Although Florida lawmakers don't plan to revamp the beleaguered Florida Standards Assessments this session, they're likely to consider a related proposal to let students take other standardized tests -- like the ACT or SAT -- instead.
State Sen. Don Gaetz, R-Niceville, filed this week a highly anticipated plan to let students make use of "rigorous alternative assessment options" in lieu of taking the controversial FSA, which had a rocky debut last year that fueled a mounting resistance to standardized tests and high-stakes exams.
"The FSA has been, at best, a mixed bag," Gaetz told the Herald/Times last month, as he was drafting his proposal. "The implementation problems associated with FSA have eroded the public’s confidence in the result. The fact that the FSA was developed by an entity that is not well known and is therefore not well-respected by the public has had a negative consequence."
Gaetz's plan would allow parents and students to choose from a variety of national name-brand assessments that measure students' knowledge on given subjects. The options he puts on the table include various ACT exams for students in third grade through high school, and also for high-schoolers: the pre-SAT, SAT, Advanced Placement tests and industry certification exams, among others.
It’s unclear yet how well Gaetz’s bill will be received. At least one Democrat is on board, and other lawmakers from both parties have said they’re interested in the concept.
“It is certainly worthwhile, and it is an appropriate step especially in terms of the recent history of the FSA and the difficulties we’ve had,” said Sen. Bill Montford, D-Tallahassee, who also works as CEO of the Florida Association of District School Superintendents. “Florida has embraced the idea of choice, so why not give parents and students a choice?”
Gaetz said Thursday he is talking with “influential members of the House” to also get it considered there, possibly through a committee bill.
The bill (SB 1360) calls for implementing the use of alternative assessments as early as next school year. School boards throughout the state would have the power to choose which options to make available in each district, but the FSA would continue to be the uniform option statewide, Gaetz said.
Students could also pass subject-specific exams -- such as SAT or Advanced Placement tests -- and count them toward earning course credits for graduation and replacing end-of-course exams.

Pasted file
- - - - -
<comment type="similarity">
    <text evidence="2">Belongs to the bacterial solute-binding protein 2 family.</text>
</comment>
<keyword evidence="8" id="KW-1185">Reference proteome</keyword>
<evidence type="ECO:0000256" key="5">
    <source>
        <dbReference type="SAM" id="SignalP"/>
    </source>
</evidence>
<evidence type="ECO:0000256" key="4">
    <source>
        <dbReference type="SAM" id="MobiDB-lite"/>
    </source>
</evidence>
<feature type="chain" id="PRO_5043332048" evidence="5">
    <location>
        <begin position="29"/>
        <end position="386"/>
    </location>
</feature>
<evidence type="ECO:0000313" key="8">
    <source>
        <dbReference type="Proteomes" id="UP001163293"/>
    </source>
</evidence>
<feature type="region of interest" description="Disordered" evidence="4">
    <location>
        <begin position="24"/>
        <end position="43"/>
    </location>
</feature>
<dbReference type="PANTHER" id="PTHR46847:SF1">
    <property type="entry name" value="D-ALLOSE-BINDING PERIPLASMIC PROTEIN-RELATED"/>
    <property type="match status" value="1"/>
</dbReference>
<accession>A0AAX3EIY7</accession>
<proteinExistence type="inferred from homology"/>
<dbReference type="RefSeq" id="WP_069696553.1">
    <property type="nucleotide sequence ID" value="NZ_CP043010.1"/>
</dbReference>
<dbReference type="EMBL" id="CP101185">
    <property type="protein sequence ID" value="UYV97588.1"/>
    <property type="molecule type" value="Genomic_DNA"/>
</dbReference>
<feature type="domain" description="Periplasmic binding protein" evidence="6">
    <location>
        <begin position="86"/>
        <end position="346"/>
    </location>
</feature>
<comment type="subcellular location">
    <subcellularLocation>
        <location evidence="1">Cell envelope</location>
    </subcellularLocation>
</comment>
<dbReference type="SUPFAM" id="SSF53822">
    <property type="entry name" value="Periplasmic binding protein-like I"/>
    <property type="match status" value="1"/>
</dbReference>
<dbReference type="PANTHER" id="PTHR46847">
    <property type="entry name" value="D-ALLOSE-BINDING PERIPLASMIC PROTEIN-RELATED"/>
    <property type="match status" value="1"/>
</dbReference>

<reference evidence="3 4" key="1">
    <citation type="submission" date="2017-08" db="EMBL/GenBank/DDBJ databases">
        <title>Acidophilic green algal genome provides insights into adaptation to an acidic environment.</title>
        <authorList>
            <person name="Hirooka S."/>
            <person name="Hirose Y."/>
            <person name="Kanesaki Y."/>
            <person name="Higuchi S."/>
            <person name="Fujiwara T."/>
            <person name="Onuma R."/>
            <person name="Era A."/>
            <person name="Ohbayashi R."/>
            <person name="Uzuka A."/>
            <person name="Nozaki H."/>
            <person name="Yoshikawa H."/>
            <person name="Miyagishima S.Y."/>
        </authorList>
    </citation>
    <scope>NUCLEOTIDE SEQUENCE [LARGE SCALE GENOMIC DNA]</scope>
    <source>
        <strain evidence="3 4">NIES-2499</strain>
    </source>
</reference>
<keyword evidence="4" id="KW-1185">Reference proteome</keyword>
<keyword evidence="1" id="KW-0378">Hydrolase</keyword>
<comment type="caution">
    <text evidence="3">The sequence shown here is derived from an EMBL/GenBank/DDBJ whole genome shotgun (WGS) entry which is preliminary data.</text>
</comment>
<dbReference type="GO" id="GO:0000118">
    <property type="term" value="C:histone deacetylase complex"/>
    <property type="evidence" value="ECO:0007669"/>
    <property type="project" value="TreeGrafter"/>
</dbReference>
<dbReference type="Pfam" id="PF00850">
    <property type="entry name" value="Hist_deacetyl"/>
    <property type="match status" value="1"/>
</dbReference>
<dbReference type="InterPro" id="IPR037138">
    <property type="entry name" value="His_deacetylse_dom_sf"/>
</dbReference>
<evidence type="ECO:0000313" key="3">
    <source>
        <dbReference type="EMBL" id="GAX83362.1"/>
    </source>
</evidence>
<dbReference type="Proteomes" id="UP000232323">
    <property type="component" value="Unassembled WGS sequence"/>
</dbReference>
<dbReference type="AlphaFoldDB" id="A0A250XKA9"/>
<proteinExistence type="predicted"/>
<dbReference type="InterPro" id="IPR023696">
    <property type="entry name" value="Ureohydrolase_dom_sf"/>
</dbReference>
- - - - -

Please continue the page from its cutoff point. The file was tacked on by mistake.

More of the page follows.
If it becomes law, the proposal requires the state Board of Education and Education Commissioner Pam Stewart to adopt and implement rules reflecting the changes starting this spring -- including factoring the alternative assessments in to school grading formulas and other benchmarks where FSA results already play a role.
Stewart expressed initial opposition to the plan on Wednesday, because national standardized tests aren't aligned with Florida Standards -- the state's version of Common Core -- which the FSA is designed to measure aptitude of.
"I think if there were an alternate that were provided, it puts us in a bad spot," Stewart told reporters after the state Board of Education meeting. "Our assessment has to be aligned to what’s being taught."
Montford added that another consequence if the proposal is enacted would be that the state could no longer compare districts, schools or even classes across Florida, because students would be taking advantage of different alternatives instead of taking one uniform test.
“I’m willing to forgo that comparison because I believe that the students, parents, teachers and schools should have that choice,” Montford said.
Critics of Florida’s standardized testing system said they are open to Gaetz’s plan, but they said it doesn’t go far enough to ease their concerns about over-testing because there are still consequences on schools and teachers for students’ exam performance.
"I think the idea of alternative assessments, especially ones that are tried and true and have been fully vetted are a good idea," said Suzette Lopez, a leader of Opt Out Miami-Dade. "The problem is the complete system. ... It looks like a pacifier bill if all the components of the accountability system are not looked at together."
Gaetz said he favors choice, not doing away with the accountability system.
"It’s not going to be what the anti-assessment people want," Gaetz acknowledged. "This bill is not an answer to those who say. 'let’s take down the goal posts and not measure progress at all.' "
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